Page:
Saul, David, and Solomon
Kings Saul, David, and Solomon each reigned forty years, the only kings to reign over the undivided kingdom (Acts 13:21, 2 Samuel 5:4, 1 Kings 11:42). These three reigns appear to typify three great ages in the outworking of Jehovah God’s promise to Abraham. King Saul started well but faltered, and finally, was rejected by God. His reign then well typifies the Jewish Age, which ends with the Jewish leadership motivating the crucifixion of the Son of God. King David had a good heart, then he faltered but was repentant each time. His reign well typifies the Gospel Age, which trains the faithful, but still sinful, church for work in the coming age. King Solomon was the wisest of all kings, and reigned in peace and prosperity. Thus, his reign well typifies the 1000 year Kingdom of Christ, the age of Restoration.
Therefore, in three succeeding ages God’s plan has progressed, leading to the eventual fulfillment of the Covenant with Abraham. The Jewish Age, with the Law given by Jehovah God, was to show people that they themselves need to change, that it is not only Adam’s fault that people will sin and die. The Gospel Age is to develop the seed of Abraham, which will bless all the families of the earth. Finally, the Millennial Age is to retrain the world, to restore the people to the perfection lost in Eden.
There are eight miracles recorded in Elijah’s life: (1) Elijah called for a drought (1 Kings 17:1, James 5:17); (2) Ravens fed him at the Brook Cherith;1 (3) The Zarephath widow’s food never ran out (17:16); (4) The widow’s dead son was raised (17:17-24 ff.); (5) Elijah won the contest against 450 false prophets on Mt. Carmel (18:19-40); (6) Elijah called for rain after 3½ years of drought (18:41 ff., James 5:18); (7) An angel fed him (19:5-8);1 (8) Elijah smote the Jordan River and divided it (2 Kings 2:8). Most (or all) of these incidents appear to typify Gospel Age events during which the seed of Abraham is developed.
(1) Some may question whether #2 and #7 should be included among miracles done by Elijah.
Yet, Elijah also typifies more. The Old Testament concludes with, “Behold, I will send you Elijah the prophet before the great and awesome day of Jehovah come. And he shall turn the heart of the fathers to the children, and the heart of the children to their fathers; lest I come and smite the earth with a curse” (Malachi 4:5-6 RVIC). This Elijah work was fulfilled in John the Baptist only for the faithful Christians in the Gospel Age. “And if ye are willing to receive it, this is Elijah, that is to come” (Matthew 11:14, 17:10-13 ASV). For the rest of the world, the faithful church will do the Elijah work of announcing Christ’s Kingdom; when the “in thy seed shall all the nations of the earth bless themselves” (Genesis 22:18 RVIC) will be fulfilled, the promise that God swore to Abraham.
The Calls to Come Out
The 3½ year drought that Elijah had prophesied were understood by 19th-century Protestants to be the same as the 3½ times, or 42 months, or 1260 days of Daniel 12:7 and Revelation 11:2-3, 12:14, etc. They recognized these to be fulfilled in the 1260 year from the time the Roman Pope became a civil ruler in A.D. 538 over Rome and 539 over all Italy, to the time the Pope was driven from Rome in 1798 and died in 1799 at Valence, France (with no successor allowed to be elected in Rome). This recognition spurred the Second Advent movements in Great Britain and America (perhaps notably beginning with publication of the Albury Prophetic Conference proceedings in 1828-1829). That movement was a necessary preparation for the faithful to recognize Christ’s Second Advent and the consequent call to “Come forth, my people, out of her [Babylon], that ye have no fellowship with her sins, and that ye receive not of her plagues” (Revelation 18:4 ASV).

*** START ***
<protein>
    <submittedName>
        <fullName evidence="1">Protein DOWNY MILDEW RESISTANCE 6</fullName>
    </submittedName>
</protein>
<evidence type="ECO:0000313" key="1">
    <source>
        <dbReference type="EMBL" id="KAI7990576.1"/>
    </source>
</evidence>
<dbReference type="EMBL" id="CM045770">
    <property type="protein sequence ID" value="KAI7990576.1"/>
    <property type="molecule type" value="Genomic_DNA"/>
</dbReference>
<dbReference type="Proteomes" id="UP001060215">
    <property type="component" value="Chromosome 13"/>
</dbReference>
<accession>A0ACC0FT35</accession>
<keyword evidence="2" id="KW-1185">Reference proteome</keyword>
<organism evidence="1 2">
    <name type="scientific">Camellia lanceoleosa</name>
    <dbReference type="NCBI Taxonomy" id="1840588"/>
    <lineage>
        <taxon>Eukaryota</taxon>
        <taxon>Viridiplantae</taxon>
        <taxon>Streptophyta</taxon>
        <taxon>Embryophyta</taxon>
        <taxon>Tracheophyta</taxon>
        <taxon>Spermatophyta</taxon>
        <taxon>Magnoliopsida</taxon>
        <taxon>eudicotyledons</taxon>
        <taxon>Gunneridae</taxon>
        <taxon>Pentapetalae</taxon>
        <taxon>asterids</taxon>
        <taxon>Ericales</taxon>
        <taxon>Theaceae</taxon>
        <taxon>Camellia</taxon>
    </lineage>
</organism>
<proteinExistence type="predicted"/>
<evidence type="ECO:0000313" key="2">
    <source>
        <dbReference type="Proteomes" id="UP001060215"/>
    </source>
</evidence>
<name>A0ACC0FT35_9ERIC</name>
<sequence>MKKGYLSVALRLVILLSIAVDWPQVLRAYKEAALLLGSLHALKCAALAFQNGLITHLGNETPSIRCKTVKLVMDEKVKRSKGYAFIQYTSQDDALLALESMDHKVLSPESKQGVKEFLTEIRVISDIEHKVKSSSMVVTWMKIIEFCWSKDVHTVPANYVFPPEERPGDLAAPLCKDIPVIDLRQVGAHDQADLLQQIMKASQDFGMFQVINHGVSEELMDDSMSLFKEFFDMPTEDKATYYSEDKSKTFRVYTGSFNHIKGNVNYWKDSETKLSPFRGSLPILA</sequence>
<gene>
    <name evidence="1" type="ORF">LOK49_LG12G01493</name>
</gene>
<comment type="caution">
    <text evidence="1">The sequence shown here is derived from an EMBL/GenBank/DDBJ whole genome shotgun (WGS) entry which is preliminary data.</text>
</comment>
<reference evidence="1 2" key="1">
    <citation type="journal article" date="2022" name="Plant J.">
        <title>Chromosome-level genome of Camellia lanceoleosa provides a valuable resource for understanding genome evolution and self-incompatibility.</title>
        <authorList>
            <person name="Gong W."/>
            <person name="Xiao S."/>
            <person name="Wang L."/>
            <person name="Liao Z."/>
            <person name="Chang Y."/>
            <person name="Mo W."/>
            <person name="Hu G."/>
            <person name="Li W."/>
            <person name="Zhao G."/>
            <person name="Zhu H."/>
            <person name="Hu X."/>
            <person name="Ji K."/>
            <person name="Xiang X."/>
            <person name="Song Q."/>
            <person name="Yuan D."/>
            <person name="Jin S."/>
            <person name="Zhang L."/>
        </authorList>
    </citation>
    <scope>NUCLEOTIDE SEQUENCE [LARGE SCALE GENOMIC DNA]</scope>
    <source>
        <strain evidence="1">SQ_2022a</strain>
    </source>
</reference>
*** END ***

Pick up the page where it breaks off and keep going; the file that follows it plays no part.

The last days of Elijah’s life may be instructive to us today. “When Jehovah would take up Elijah by a whirlwind into heaven … Elijah went with Elisha from Gilgal” (2 Kings 2:1 ASV). Jehovah called Elijah to go down to Bethel, and Elisha went with him. Jehovah called Elijah to go to Jericho, and Elisha went with him. Then Jehovah called Elijah to go down to the Jordan River, and Elisha went with him. In the “last day” the faithful church is called to come out of “Babylon,” that we have no fellowship with her sins. But if we come out and then again partake of her sins, will the faithful not then be called to come out of Babylon #2? (Just as Lot in Genesis 19 was called out of Sodom and went to Zoar, but then had to leave Zoar also.) If again we practice the sins of Babylon, will not the faithful be called to come out of Babylon #3? (When Elijah left Jericho, there was no more city to be called to, which suggests that the last phase of the faithful church on earth may find it difficult to work with others to encourage one another and to witness to the world of Christ’s ransom sacrifice and His coming thousand-year kingdom on earth.) Whatever the experiences, they are for the training of the priesthood, who are to bless all the families of the land (Genesis 12:3 RVIC).
Consider the way Elijah’s life ended. While horsemen and chariots of fire separated Elijah from Elisha, it was a whirlwind that took Elijah upward towards the heavens. This typifies that the faithful church will have a heavenly resurrection.
There are sixteen mighty deeds recorded for Elisha (including one after he died): (1) Elisha smote the Jordan River and divided its waters for his return (2 Kings 2:14). (2) He cured the toxic waters of Jericho (2:21). (3) He denounced the youths who mocked him, then bears hurt them (2:24). (4) Elisha caused waters to fill dry trenches (3:17-20). (5) He caused a widow of a prophet to have oil that never ran out (4:1-7). (6) Elisha foretold that a great Shunammite woman and her old husband would have a son exactly a year later (4:16-17). (7) He brought the Shunammite’s son back from the dead (4:32-36). (8) He used meal to detoxify poisonous pottage (4:40-41). (9) He fed a hundred men with only twenty barley loaves (4:42-44). (10) Elisha healed the Syrian captain Naaman (5:10-14). (11) Gehazi sinned and his master, Elisha, made him leprous (5:27). (12) Elisha rescued a borrowed axe-head from Jordan’s fast-running waters (6:1-7).2 (13) He spied on the Syrian army for the king of Israel (6:9-10). (14) He blinded the Syrian army that came against the Israelites (6:18-19). (15) Elisha promised Samaria their famine would end the next day — and end with abundance (7:1-20). (16) After Elisha died, a dead man was thrown onto his bones and came back to life (13:21).3 These incidents appear to typify Millennial Age occurrences, the time when all the nations of the earth shall bless themselves.
(2) Perhaps more Elisha’s skill than a miracle.
(3) In addition are three remarkable prophecies: 2 Kings 8:1-15, 9:1-37, 13:14-19.